I got to thinking about characterization this morning after reading the following quote on a blog:

“Everybody’s first novel is autobiographical.”

My response?  Yes and no.  It all depends on how you define autobiographical.

My first novel manuscript is about a girl who can speak to wolves.  (Nope, I can’t do that.)  I knew I had nailed the characterization when a critiquer said, “You’re a youngest child, aren’t you?  You did such a great job portraying a youngest child having to cope with an overbearing older sibling.”

I thanked her while I smiled like a wild thing inside.

You see — I am the overbearing oldest child.  The good news is that I had nailed my characterization.  My youngest child character and her relationship with her older sister were believable.  Now, my youngest sister would probably scream bloody murder if someone told her I had successfully crawled into the mind of a youngest child, but I did it.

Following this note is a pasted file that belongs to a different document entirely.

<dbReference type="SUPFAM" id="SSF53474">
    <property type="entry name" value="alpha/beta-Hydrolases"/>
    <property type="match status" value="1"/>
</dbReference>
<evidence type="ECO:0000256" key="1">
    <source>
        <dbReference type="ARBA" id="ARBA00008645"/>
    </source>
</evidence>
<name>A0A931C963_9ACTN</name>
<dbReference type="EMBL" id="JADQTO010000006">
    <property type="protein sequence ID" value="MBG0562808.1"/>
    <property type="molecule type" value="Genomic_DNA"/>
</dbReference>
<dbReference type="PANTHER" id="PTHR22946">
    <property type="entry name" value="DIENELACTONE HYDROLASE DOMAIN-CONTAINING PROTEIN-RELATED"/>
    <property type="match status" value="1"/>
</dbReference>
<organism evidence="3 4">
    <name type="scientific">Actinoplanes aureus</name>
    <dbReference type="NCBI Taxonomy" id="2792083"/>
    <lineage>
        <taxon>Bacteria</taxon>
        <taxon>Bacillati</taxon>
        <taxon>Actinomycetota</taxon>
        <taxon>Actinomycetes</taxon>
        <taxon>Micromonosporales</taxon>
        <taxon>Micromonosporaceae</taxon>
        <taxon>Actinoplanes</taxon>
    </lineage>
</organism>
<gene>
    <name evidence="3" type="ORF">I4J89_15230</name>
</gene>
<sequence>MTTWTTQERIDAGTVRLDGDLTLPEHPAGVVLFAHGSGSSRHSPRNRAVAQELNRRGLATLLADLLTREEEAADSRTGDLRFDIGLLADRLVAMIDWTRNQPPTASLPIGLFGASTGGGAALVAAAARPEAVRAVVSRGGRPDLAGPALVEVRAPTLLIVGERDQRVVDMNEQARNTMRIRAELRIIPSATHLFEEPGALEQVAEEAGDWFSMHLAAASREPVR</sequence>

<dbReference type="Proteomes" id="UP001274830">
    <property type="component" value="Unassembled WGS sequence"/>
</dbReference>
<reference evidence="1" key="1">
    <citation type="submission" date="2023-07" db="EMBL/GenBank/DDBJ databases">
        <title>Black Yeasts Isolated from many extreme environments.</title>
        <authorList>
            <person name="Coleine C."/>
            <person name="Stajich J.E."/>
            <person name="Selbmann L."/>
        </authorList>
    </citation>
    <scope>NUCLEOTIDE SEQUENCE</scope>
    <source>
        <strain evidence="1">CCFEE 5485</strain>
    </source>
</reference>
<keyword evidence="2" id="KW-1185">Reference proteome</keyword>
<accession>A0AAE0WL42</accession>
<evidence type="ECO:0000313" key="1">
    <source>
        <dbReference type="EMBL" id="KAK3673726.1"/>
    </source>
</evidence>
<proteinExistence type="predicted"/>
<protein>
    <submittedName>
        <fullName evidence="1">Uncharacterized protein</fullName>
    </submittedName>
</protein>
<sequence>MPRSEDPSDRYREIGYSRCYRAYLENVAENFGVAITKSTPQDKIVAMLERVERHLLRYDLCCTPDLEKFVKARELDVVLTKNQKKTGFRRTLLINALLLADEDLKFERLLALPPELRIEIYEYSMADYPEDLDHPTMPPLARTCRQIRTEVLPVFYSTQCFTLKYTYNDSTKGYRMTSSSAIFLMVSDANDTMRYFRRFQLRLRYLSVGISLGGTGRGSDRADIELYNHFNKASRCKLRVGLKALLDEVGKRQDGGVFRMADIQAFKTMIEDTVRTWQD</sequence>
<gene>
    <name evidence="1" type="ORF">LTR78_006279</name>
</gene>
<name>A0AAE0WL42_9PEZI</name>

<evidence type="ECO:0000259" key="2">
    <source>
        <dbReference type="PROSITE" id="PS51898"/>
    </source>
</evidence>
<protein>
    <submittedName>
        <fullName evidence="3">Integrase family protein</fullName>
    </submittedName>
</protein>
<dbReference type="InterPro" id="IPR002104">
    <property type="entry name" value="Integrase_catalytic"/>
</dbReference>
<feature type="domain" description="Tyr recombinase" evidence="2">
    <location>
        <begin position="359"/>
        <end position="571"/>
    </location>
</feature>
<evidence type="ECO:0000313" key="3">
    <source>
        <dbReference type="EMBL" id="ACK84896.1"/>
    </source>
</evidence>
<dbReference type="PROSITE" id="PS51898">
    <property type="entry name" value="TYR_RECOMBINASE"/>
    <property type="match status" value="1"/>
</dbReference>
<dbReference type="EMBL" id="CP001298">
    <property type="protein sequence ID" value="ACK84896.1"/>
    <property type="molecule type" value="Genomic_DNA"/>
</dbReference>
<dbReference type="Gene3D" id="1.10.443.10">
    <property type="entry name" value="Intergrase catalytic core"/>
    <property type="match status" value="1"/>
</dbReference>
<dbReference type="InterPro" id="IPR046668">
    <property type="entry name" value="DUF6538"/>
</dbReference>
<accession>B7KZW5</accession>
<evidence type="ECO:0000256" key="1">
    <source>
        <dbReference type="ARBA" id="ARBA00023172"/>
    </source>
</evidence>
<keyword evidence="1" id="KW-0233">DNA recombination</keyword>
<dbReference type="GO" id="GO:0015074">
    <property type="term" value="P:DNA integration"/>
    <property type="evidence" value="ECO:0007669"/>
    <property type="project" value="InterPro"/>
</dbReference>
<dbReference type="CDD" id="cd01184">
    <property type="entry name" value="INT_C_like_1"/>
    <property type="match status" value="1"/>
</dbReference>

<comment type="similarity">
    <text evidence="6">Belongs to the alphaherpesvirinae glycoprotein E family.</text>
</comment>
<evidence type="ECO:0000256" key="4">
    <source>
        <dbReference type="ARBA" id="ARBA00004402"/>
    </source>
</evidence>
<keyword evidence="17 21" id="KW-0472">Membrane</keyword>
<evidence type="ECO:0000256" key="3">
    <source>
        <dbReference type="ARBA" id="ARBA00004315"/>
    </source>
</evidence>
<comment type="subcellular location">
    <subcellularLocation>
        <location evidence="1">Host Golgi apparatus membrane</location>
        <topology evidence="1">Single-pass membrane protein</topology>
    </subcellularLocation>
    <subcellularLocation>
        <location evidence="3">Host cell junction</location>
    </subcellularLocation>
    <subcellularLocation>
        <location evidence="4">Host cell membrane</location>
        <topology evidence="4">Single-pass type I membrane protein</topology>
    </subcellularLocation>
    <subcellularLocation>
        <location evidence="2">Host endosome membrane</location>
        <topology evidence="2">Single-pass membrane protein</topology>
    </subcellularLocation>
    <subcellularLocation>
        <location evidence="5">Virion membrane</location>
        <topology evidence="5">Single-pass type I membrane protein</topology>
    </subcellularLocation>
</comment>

In part, I succeeded because I know what my sister thinks.  We are not a subtle pair, she and I.  But I also succeeded because I found things in my character’s situation that I could identify with — people trying to tell her what to do and her having to deal with stumbling over a family skeleton or two.  Who hasn’t been lied to?  Or had to deal with someone who doesn’t understand limits?

While this character isn’t me, I can identify with her situation — in part.  So is the story autobiographical.  Not really.  But that’s also what makes it fiction.


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